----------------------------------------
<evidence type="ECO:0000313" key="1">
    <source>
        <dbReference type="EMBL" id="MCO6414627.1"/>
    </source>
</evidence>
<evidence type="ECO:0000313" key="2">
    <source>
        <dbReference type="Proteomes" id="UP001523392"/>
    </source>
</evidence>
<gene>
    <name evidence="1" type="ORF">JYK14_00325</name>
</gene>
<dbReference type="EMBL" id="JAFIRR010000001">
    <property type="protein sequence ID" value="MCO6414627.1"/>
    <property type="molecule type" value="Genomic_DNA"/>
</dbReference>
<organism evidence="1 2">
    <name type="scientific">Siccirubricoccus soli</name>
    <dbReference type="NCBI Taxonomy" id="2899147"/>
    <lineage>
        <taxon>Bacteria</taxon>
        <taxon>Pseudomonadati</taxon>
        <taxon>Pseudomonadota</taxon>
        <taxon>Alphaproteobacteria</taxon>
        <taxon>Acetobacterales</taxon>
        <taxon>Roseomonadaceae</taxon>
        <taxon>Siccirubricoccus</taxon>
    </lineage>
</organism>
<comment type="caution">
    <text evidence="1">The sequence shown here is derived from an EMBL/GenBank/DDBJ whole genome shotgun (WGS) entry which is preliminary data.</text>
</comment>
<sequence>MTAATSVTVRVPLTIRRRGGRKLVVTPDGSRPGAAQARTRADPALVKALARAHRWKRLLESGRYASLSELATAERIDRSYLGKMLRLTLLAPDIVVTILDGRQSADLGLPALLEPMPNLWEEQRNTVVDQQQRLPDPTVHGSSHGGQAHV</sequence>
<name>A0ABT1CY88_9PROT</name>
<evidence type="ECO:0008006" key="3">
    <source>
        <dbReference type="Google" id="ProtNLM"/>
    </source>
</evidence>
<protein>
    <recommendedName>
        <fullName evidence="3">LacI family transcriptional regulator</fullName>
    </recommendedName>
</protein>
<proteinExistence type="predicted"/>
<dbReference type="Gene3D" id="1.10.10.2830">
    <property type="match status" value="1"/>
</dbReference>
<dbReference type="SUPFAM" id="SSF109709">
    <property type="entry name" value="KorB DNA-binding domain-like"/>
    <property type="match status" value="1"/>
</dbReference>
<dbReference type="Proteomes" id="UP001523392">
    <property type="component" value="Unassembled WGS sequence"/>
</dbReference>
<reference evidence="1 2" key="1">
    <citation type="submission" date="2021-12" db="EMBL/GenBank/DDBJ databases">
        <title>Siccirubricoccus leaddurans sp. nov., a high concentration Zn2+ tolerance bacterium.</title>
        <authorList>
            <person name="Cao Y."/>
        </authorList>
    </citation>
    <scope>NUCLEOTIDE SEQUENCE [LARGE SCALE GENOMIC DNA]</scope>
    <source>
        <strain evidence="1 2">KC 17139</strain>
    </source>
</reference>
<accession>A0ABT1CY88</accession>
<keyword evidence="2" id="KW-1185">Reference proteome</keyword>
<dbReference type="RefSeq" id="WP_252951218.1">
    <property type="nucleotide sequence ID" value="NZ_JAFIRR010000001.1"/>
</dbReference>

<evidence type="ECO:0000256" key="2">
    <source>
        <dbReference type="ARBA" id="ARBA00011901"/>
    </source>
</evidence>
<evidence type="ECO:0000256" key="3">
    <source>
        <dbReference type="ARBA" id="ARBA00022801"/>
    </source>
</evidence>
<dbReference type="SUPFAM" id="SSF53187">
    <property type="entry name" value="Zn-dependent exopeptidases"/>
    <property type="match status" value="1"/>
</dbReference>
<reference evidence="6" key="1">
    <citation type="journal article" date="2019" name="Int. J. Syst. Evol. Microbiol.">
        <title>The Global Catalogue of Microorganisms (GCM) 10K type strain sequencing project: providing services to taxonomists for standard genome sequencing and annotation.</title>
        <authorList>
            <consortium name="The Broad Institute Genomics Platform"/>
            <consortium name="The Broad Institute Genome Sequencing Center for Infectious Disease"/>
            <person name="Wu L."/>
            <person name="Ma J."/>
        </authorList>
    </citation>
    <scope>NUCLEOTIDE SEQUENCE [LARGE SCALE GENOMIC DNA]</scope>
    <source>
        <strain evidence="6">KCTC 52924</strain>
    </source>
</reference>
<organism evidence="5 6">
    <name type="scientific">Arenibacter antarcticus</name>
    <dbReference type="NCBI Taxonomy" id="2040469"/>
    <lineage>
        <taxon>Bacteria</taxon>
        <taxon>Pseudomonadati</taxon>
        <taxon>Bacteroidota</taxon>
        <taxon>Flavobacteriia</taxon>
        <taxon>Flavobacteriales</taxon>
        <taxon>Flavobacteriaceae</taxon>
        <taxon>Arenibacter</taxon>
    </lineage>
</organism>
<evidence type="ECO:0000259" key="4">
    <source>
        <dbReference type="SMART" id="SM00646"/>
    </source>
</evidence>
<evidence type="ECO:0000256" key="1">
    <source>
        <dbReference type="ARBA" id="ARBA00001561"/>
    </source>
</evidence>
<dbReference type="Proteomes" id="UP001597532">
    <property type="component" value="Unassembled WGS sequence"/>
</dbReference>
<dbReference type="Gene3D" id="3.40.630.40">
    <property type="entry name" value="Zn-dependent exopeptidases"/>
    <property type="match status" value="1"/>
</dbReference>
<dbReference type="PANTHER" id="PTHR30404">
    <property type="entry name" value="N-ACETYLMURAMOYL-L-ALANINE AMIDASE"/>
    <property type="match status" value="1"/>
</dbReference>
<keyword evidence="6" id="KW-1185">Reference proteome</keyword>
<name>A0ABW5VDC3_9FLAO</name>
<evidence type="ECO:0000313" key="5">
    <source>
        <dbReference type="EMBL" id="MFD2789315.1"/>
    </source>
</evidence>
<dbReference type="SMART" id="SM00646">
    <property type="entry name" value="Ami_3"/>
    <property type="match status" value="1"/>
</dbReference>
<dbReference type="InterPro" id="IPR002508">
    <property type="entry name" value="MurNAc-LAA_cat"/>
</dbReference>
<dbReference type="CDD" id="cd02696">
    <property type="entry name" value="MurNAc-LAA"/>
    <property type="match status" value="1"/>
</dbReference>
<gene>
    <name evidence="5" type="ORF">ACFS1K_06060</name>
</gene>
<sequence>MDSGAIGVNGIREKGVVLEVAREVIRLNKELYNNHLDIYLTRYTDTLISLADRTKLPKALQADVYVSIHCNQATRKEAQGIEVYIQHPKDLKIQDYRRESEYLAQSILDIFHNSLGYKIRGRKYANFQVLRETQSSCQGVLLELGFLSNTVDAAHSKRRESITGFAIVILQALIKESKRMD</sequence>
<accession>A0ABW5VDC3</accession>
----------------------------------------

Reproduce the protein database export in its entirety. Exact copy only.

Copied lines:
<evidence type="ECO:0000313" key="1">
    <source>
        <dbReference type="EMBL" id="MCO6414627.1"/>
    </source>
</evidence>
<evidence type="ECO:0000313" key="2">
    <source>
        <dbReference type="Proteomes" id="UP001523392"/>
    </source>
</evidence>
<gene>
    <name evidence="1" type="ORF">JYK14_00325</name>
</gene>
<dbReference type="EMBL" id="JAFIRR010000001">
    <property type="protein sequence ID" value="MCO6414627.1"/>
    <property type="molecule type" value="Genomic_DNA"/>
</dbReference>
<organism evidence="1 2">
    <name type="scientific">Siccirubricoccus soli</name>
    <dbReference type="NCBI Taxonomy" id="2899147"/>
    <lineage>
        <taxon>Bacteria</taxon>
        <taxon>Pseudomonadati</taxon>
        <taxon>Pseudomonadota</taxon>
        <taxon>Alphaproteobacteria</taxon>
        <taxon>Acetobacterales</taxon>
        <taxon>Roseomonadaceae</taxon>
        <taxon>Siccirubricoccus</taxon>
    </lineage>
</organism>
<comment type="caution">
    <text evidence="1">The sequence shown here is derived from an EMBL/GenBank/DDBJ whole genome shotgun (WGS) entry which is preliminary data.</text>
</comment>
<sequence>MTAATSVTVRVPLTIRRRGGRKLVVTPDGSRPGAAQARTRADPALVKALARAHRWKRLLESGRYASLSELATAERIDRSYLGKMLRLTLLAPDIVVTILDGRQSADLGLPALLEPMPNLWEEQRNTVVDQQQRLPDPTVHGSSHGGQAHV</sequence>
<name>A0ABT1CY88_9PROT</name>
<evidence type="ECO:0008006" key="3">
    <source>
        <dbReference type="Google" id="ProtNLM"/>
    </source>
</evidence>
<protein>
    <recommendedName>
        <fullName evidence="3">LacI family transcriptional regulator</fullName>
    </recommendedName>
</protein>
<proteinExistence type="predicted"/>
<dbReference type="Gene3D" id="1.10.10.2830">
    <property type="match status" value="1"/>
</dbReference>
<dbReference type="SUPFAM" id="SSF109709">
    <property type="entry name" value="KorB DNA-binding domain-like"/>
    <property type="match status" value="1"/>
</dbReference>
<dbReference type="Proteomes" id="UP001523392">
    <property type="component" value="Unassembled WGS sequence"/>
</dbReference>
<reference evidence="1 2" key="1">
    <citation type="submission" date="2021-12" db="EMBL/GenBank/DDBJ databases">
        <title>Siccirubricoccus leaddurans sp. nov., a high concentration Zn2+ tolerance bacterium.</title>
        <authorList>
            <person name="Cao Y."/>
        </authorList>
    </citation>
    <scope>NUCLEOTIDE SEQUENCE [LARGE SCALE GENOMIC DNA]</scope>
    <source>
        <strain evidence="1 2">KC 17139</strain>
    </source>
</reference>
<accession>A0ABT1CY88</accession>
<keyword evidence="2" id="KW-1185">Reference proteome</keyword>
<dbReference type="RefSeq" id="WP_252951218.1">
    <property type="nucleotide sequence ID" value="NZ_JAFIRR010000001.1"/>
</dbReference>

<evidence type="ECO:0000256" key="2">
    <source>
        <dbReference type="ARBA" id="ARBA00011901"/>
    </source>
</evidence>
<evidence type="ECO:0000256" key="3">
    <source>
        <dbReference type="ARBA" id="ARBA00022801"/>
    </source>
</evidence>
<dbReference type="SUPFAM" id="SSF53187">
    <property type="entry name" value="Zn-dependent exopeptidases"/>
    <property type="match status" value="1"/>
</dbReference>
<reference evidence="6" key="1">
    <citation type="journal article" date="2019" name="Int. J. Syst. Evol. Microbiol.">
        <title>The Global Catalogue of Microorganisms (GCM) 10K type strain sequencing project: providing services to taxonomists for standard genome sequencing and annotation.</title>
        <authorList>
            <consortium name="The Broad Institute Genomics Platform"/>
            <consortium name="The Broad Institute Genome Sequencing Center for Infectious Disease"/>
            <person name="Wu L."/>
            <person name="Ma J."/>
        </authorList>
    </citation>
    <scope>NUCLEOTIDE SEQUENCE [LARGE SCALE GENOMIC DNA]</scope>
    <source>
        <strain evidence="6">KCTC 52924</strain>
    </source>
</reference>
<organism evidence="5 6">
    <name type="scientific">Arenibacter antarcticus</name>
    <dbReference type="NCBI Taxonomy" id="2040469"/>
    <lineage>
        <taxon>Bacteria</taxon>
        <taxon>Pseudomonadati</taxon>
        <taxon>Bacteroidota</taxon>
        <taxon>Flavobacteriia</taxon>
        <taxon>Flavobacteriales</taxon>
        <taxon>Flavobacteriaceae</taxon>
        <taxon>Arenibacter</taxon>
    </lineage>
</organism>
<evidence type="ECO:0000259" key="4">
    <source>
        <dbReference type="SMART" id="SM00646"/>
    </source>
</evidence>
<evidence type="ECO:0000256" key="1">
    <source>
        <dbReference type="ARBA" id="ARBA00001561"/>
    </source>
</evidence>
<dbReference type="Proteomes" id="UP001597532">
    <property type="component" value="Unassembled WGS sequence"/>
</dbReference>
<dbReference type="Gene3D" id="3.40.630.40">
    <property type="entry name" value="Zn-dependent exopeptidases"/>
    <property type="match status" value="1"/>
</dbReference>
<dbReference type="PANTHER" id="PTHR30404">
    <property type="entry name" value="N-ACETYLMURAMOYL-L-ALANINE AMIDASE"/>
    <property type="match status" value="1"/>
</dbReference>
<keyword evidence="6" id="KW-1185">Reference proteome</keyword>
<name>A0ABW5VDC3_9FLAO</name>
<evidence type="ECO:0000313" key="5">
    <source>
        <dbReference type="EMBL" id="MFD2789315.1"/>
    </source>
</evidence>
<dbReference type="SMART" id="SM00646">
    <property type="entry name" value="Ami_3"/>
    <property type="match status" value="1"/>
</dbReference>
<dbReference type="InterPro" id="IPR002508">
    <property type="entry name" value="MurNAc-LAA_cat"/>
</dbReference>
<dbReference type="CDD" id="cd02696">
    <property type="entry name" value="MurNAc-LAA"/>
    <property type="match status" value="1"/>
</dbReference>
<gene>
    <name evidence="5" type="ORF">ACFS1K_06060</name>
</gene>
<sequence>MDSGAIGVNGIREKGVVLEVAREVIRLNKELYNNHLDIYLTRYTDTLISLADRTKLPKALQADVYVSIHCNQATRKEAQGIEVYIQHPKDLKIQDYRRESEYLAQSILDIFHNSLGYKIRGRKYANFQVLRETQSSCQGVLLELGFLSNTVDAAHSKRRESITGFAIVILQALIKESKRMD</sequence>
<accession>A0ABW5VDC3</accession>